How would you like to ensure that your students remembered what you were teaching them? Thank you. And what if I could teach you an easy-to-use teaching technique to make that happen…would you want to learn it? Great. We’re going to talk about that in just a bit. But let’s talk about learning in general first
In order for anyone to learn anything, two things have to exist.
The person has to be engaged in the learning experience. In other words, you’ve answered their, “What’s in it for me?” question so they are actively looking for value from you.
The information must be taught in a way that is ‘sticky.’ In other words, the learning environment and the teaching method must be designed to help the student remember and easily integrate the information.
There are many techniques you can use to engage your audient. One way is to use the powerful teaching technique often referred to as ‘enrolling question’ (I used them in the first paragraph of this article). We’ll talk more about Enrolling Questions in another article.
Have your students repeat important points.
In this article, however, you’re going to learn one of the many ways you can make the information sticky. In this article, I’m going to teach you how to use a CALL-BACK. A what? You probably, in your head or aloud, said the word ‘call back’ after I asked, “A what?” This is the probably the easiest way to illustrate a call back!
You see, it’s one thing if I say something…it’s totally another when YOU say it. When I say it, it’s MY opinion, idea or thought. When YOU say it, however, it starts a process in YOUR brain that creates a link or anchor to the word or phrase you want your students to remember.
Some keys to using call-backs effectively:
1) Only ask them to call back, or repeat, one word or very short phrases. For example, “Today, we’re going to learn how to make chewy cookies. What kind of cookies?” And they will say, “chewy”. Or you could say, “What are we going to learn how to make?” and they would repeat, “chewy cookies.”
2) Don’t ask them to call back words that have no significance. It’s the key words, phrases and information you want them to say aloud in order to begin locking it into their brains.
3) Vary the way you ask them to repeat stuff. Repeat what? Stuff! J
Here are a few ways you can elicit a call back:
Say it with me. As in, “Today we’re going to learn out A, B, C’s. Say those letters with me.”
What is it? As in, “It’s a carrot. What is it?”
How many. As in, “If you’re going to make an omelets, first you have to scramble the eggs for three minutes. How many minutes?”
As you listen to the Money Game Instructional videos, you’ll hear me use call-backs in all sorts of ways. The more you use them, the easier it gets.
Call Back Learning Process
In order to learn to use call-backs, you have to PRACTICE using them. Here is a fun way to learn to use them:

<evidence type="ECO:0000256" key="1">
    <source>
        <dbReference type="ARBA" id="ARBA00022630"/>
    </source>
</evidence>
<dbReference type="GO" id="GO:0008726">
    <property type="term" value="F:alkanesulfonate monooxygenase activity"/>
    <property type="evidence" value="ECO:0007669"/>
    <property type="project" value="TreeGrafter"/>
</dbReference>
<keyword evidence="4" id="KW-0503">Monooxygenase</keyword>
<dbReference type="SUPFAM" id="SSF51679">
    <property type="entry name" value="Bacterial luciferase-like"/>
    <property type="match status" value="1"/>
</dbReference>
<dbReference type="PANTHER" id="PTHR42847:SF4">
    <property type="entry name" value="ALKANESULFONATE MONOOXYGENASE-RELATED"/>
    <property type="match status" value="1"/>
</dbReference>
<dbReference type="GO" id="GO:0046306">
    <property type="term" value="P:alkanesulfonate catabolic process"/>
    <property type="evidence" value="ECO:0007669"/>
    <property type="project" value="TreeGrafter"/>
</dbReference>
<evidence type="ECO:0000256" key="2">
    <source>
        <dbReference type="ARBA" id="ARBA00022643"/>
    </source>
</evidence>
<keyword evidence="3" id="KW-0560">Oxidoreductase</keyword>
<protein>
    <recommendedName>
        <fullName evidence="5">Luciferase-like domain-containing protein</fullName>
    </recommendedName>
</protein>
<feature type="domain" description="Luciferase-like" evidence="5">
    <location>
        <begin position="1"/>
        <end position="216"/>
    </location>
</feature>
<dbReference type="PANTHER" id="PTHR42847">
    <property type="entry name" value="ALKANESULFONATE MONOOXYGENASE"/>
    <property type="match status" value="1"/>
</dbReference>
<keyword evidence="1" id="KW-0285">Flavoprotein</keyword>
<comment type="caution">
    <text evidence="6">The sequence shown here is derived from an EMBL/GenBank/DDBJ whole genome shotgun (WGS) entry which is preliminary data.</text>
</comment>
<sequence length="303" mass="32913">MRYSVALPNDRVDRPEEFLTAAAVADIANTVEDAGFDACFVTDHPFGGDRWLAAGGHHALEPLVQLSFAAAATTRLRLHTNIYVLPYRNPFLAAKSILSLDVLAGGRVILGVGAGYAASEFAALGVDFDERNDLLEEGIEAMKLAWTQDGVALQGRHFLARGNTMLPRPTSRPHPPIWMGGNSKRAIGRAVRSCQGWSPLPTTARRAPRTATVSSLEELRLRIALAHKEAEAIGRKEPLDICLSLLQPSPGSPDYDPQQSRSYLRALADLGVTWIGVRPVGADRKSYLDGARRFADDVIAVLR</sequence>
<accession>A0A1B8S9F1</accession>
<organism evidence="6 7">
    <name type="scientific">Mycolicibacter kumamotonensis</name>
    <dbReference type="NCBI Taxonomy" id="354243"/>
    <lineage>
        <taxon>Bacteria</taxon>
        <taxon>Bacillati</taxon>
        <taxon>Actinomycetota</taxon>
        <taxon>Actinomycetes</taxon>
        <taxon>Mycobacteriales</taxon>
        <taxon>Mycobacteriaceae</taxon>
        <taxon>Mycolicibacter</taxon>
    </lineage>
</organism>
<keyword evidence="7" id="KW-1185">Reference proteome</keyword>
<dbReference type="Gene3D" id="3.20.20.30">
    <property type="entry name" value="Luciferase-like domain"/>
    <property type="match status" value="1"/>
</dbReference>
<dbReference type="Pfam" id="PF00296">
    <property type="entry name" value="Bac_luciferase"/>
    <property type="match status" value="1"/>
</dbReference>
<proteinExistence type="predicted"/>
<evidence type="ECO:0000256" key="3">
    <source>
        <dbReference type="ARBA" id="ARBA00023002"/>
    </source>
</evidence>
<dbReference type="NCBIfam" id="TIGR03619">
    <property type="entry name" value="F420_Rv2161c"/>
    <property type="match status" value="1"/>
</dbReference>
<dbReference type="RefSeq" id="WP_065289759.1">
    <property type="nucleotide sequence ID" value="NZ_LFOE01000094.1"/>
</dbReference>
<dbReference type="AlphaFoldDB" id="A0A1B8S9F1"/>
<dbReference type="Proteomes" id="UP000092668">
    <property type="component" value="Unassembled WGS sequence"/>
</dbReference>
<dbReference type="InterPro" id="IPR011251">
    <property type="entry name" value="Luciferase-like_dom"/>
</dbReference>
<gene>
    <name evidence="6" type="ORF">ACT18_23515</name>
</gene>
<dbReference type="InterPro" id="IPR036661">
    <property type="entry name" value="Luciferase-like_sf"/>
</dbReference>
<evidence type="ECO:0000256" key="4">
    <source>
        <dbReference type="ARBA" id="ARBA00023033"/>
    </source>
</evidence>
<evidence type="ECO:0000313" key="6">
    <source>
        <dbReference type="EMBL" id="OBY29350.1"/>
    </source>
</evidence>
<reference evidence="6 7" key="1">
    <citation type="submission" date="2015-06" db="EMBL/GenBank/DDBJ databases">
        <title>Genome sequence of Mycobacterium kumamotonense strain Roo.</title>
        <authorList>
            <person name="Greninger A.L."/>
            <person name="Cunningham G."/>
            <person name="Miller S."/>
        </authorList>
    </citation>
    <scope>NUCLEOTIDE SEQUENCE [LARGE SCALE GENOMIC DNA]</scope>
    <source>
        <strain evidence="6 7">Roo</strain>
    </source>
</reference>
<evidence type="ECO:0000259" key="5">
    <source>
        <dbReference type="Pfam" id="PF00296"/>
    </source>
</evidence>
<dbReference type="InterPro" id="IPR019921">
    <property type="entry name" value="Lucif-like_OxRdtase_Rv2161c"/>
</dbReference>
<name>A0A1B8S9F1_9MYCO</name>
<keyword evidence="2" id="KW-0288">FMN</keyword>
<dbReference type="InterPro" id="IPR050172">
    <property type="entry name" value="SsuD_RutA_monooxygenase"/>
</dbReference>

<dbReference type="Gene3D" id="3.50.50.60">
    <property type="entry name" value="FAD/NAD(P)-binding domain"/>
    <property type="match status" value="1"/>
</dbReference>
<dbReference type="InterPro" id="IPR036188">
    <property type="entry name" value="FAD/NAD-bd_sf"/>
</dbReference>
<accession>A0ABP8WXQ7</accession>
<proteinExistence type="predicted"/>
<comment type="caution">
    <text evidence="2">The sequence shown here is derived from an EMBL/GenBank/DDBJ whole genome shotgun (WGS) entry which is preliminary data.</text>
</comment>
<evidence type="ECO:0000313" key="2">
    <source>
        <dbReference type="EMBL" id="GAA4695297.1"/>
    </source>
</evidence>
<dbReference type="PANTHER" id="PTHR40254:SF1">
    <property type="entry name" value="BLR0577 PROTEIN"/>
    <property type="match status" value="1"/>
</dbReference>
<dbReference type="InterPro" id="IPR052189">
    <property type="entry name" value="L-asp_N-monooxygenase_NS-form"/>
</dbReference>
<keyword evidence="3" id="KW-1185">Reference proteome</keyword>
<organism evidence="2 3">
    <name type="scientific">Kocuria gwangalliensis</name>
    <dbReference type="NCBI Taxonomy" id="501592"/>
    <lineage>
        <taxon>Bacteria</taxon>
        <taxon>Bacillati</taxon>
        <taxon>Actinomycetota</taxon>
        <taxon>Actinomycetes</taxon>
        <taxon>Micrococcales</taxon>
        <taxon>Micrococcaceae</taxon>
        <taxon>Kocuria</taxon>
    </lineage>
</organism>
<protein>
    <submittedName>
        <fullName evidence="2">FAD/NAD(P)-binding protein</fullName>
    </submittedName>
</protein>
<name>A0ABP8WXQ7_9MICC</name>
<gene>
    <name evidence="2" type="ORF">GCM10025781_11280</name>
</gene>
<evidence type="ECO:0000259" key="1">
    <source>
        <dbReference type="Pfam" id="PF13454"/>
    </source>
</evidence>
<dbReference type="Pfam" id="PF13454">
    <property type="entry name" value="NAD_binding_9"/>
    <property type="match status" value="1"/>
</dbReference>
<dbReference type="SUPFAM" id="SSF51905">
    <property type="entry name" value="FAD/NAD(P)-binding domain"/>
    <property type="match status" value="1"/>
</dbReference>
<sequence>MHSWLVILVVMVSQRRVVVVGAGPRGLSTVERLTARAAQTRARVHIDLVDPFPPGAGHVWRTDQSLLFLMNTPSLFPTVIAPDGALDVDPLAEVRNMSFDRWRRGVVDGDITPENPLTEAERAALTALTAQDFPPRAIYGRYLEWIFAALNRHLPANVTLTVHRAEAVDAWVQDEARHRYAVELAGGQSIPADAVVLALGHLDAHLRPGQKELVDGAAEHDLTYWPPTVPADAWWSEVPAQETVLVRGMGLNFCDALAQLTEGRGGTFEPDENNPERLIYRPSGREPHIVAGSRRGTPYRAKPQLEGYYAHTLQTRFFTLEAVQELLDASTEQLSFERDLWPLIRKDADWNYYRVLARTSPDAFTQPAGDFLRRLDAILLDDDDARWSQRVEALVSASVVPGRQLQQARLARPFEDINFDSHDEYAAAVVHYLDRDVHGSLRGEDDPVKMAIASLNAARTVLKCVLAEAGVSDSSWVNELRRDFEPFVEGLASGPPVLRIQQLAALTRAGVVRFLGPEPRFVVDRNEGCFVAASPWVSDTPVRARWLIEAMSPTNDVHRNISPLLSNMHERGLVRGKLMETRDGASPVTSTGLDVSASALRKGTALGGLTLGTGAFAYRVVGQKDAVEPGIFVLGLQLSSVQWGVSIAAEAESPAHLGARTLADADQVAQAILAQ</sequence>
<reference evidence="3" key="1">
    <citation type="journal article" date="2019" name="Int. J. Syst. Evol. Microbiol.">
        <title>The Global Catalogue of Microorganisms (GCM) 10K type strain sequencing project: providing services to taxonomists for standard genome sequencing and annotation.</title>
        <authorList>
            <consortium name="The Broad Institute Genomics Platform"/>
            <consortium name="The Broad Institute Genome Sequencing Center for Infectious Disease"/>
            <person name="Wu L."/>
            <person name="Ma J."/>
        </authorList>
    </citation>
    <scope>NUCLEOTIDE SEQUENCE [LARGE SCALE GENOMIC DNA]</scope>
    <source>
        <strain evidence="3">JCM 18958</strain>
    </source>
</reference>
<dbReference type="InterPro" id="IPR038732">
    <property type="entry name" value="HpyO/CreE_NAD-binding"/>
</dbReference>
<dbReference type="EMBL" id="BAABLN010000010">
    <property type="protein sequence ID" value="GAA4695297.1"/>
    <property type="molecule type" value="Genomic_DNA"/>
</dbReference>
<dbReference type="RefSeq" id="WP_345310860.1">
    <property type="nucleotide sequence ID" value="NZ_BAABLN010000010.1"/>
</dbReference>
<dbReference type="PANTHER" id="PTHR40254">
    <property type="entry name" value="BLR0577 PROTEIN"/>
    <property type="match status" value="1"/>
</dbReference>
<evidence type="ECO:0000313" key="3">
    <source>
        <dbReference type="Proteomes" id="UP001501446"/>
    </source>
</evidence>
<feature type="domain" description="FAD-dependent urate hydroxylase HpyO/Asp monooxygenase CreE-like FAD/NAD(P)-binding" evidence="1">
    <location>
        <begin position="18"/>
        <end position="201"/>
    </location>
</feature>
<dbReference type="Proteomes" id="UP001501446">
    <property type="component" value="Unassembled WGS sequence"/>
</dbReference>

Get two other people who are also teachers or friends who want to learn something cool and help you out with this activity. The following instructions apply to all three of you.
First, choose a topic that you know a lot about…something that you could teach someone; something you’re an expert at. It can be making chocolate chip cookies, changing the oil in a car or painting a fence. It really doesn’t matter what it is. Just make it something you know well enough to be able to instruct someone else in.
Next, choose who is going first (I usually suggest that person who doesn’t want to go first, goes first!).
Now, all three of you stand (always practice your teaching techniques standing up) so that the two who aren’t going are facing and making a small audience for the person who is going first.
Finally, spend 1 minute each teaching the other two how to do whatever it was you choose, using as many call backs as possible.
As our example, I’m going to teach you how to make my famous gluten-free peanut butter chocolate chip cookies.
“OK, to make my famous peanut butter, chocolate chip cookies, first you need to preheat the over to 375 degrees. How many degrees? (375). Good. Next, you’ll want to get all of the ingredients together in one place and get yourself a big glass bowl. What kind of a bowl (big, glass bown). Take two each, How many eggs? (2)…etc.
You get the idea.
Using call backs when you’re teaching The Money Game, or anything else for that matter, makes the information sticky for the students and makes the whole learning experience more fun for everyone.
Some people find doing call-backs easy. Others find that with just a little bit of practice, they’re using call-backs like a pro. Once you get them down, you’ll be able to switch between just talking with friends, and using call-backs with your children or students, in a heart beat.
Bonus Tip: Using call backs works great for your own kids, and, believe it or not, your spouse!
Enjoy. More teaching tips to come…and look for videos very soon.